When is it safe to look past criminal records of ex-cons and hire them to work at prisons?
12 On Your Side has confirmed Virginia D.O.C. is putting together guidelines to protect itself and others, should something go awry with a former prisoner on the job.
There are corrections employees who won't go on camera, but say they will not hire a former inmate unless ordered to, or they would quit their prison jobs if forced to work next to an ex-prisoner.
Harold Clarke, director of Virginia D.O.C. said the guidelines are new, but ex-offenders have worked in state government for years.
"One may be quite capable, competent, qualified to do a job without creating any security concerns, while another would not be so positioned. We have to determine who to hire for a position or who not to hire for a position," said Clarke.
Clarke said some ex-offenders currently work as drivers and in non custodial positions. In other words, an ex-con would not be guarding prisoners or working in certain data sensitive areas.
"Ex-offenders will not be allowed to work everywhere and anywhere within the department. We must safeguard the interest of the agency and so we are having those conversations today."
Conversations that have sparked some grumbling, but corrections employees are scared to say anything publicly.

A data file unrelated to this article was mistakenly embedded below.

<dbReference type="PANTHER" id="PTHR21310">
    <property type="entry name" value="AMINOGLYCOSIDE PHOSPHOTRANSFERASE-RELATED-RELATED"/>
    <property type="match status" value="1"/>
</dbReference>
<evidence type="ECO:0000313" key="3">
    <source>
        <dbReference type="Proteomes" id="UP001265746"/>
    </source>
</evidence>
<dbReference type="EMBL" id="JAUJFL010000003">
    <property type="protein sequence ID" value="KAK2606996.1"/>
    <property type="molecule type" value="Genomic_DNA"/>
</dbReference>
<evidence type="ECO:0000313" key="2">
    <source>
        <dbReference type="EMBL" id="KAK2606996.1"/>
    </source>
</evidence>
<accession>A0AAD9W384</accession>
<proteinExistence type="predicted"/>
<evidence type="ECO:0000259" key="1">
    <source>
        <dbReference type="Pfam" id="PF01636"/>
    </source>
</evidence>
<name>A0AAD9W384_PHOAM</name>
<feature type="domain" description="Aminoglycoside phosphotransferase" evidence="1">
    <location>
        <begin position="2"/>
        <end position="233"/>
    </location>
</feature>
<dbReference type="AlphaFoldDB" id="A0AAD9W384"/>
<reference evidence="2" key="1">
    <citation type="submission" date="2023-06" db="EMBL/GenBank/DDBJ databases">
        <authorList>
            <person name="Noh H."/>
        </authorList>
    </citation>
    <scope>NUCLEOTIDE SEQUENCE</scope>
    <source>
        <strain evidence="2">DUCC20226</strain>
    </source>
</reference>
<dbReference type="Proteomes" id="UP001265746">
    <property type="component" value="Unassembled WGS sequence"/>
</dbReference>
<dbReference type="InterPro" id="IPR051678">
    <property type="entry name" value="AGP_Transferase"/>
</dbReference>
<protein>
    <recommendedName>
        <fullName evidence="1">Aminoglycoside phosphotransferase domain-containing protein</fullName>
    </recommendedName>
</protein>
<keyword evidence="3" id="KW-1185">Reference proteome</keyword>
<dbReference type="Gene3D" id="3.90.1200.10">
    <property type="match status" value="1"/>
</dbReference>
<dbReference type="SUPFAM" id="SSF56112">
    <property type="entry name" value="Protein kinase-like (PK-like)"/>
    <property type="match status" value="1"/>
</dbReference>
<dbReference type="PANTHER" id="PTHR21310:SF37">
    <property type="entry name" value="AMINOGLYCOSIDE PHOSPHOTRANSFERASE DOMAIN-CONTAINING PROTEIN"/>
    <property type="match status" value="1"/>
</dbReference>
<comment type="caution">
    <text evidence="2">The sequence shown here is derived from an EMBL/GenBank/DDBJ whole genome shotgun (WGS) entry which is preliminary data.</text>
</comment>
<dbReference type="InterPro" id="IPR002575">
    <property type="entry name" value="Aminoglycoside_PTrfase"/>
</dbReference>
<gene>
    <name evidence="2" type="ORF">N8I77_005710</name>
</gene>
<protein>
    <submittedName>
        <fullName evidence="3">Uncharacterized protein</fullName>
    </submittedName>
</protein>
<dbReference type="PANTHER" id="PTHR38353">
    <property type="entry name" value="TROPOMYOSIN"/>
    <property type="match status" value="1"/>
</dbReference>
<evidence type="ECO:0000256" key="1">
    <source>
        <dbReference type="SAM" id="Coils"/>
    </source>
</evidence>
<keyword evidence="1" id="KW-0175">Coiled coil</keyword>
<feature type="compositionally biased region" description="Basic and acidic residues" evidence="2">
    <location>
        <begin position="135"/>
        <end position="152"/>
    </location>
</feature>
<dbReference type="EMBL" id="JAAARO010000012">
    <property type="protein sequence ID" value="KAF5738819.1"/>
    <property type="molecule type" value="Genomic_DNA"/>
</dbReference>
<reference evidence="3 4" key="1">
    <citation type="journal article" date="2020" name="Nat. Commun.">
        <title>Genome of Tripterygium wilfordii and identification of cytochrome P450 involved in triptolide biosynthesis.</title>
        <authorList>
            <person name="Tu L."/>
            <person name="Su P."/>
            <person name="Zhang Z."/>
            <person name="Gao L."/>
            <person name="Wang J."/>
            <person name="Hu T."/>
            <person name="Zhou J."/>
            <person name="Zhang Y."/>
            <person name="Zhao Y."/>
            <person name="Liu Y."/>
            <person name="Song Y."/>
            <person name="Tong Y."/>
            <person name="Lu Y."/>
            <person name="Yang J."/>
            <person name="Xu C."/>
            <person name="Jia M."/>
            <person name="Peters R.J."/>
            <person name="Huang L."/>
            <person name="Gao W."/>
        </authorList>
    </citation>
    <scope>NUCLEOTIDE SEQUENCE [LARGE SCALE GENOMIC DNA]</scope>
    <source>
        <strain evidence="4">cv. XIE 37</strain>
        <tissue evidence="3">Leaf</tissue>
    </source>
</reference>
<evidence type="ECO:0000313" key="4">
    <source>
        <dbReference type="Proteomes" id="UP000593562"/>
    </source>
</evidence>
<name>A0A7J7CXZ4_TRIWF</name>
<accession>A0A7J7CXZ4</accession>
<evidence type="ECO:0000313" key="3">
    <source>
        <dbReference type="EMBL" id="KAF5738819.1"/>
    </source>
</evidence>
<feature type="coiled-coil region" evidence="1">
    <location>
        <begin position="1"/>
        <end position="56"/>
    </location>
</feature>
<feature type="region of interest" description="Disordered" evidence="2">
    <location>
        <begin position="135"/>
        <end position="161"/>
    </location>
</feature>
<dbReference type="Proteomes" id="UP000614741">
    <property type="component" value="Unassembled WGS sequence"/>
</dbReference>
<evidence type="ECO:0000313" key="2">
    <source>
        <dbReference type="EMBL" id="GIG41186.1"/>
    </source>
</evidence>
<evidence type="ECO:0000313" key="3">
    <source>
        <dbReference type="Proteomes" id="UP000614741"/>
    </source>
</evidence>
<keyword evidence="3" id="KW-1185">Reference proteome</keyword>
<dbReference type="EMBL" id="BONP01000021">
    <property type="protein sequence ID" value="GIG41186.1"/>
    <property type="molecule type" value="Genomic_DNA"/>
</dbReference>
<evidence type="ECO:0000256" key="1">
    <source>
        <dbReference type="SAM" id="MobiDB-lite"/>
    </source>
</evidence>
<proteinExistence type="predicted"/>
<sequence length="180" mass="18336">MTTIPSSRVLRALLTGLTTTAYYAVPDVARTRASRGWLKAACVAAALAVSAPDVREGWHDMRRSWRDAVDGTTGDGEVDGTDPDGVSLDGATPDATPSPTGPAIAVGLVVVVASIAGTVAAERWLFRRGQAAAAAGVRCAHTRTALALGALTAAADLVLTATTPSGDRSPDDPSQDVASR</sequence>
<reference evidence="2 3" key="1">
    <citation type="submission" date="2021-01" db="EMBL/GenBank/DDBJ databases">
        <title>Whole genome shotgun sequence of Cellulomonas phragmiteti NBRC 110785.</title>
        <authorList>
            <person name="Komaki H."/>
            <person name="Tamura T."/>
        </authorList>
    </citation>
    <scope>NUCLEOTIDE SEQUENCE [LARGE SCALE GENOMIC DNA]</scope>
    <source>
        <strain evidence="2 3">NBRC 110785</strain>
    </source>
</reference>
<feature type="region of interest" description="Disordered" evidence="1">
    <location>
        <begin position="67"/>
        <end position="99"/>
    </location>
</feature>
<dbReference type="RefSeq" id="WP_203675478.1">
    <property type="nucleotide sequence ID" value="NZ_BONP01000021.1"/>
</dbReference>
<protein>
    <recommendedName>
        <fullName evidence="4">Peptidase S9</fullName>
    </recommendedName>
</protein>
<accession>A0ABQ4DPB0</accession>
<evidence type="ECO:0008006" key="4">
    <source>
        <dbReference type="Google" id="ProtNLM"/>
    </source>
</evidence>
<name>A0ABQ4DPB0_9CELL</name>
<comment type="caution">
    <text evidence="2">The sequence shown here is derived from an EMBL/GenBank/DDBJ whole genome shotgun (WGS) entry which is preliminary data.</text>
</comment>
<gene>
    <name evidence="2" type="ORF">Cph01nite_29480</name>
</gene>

Clarke said he's motivated to create job opportunities and second chances for ex-offenders because roughly 12,000 inmates annually serve their time and re-enter our communities. He believes they should have employment opportunities like any other citizen.
"If we're going to expect the private sector and other agencies to hire these individuals, we should do the same thing as well, using good judgement and discretion. The guidelines that we're putting together is to make sure that as these decisions are made, we are protecting victims. We're protecting the system itself, and we're not exposing the state to any injury."
Clarke said he asked his staff to develop guidelines, and a system to evaluate ex-offenders for prison jobs. He's willing to sit down and address concerns, but he hasn't heard any complaints from correctional officers.
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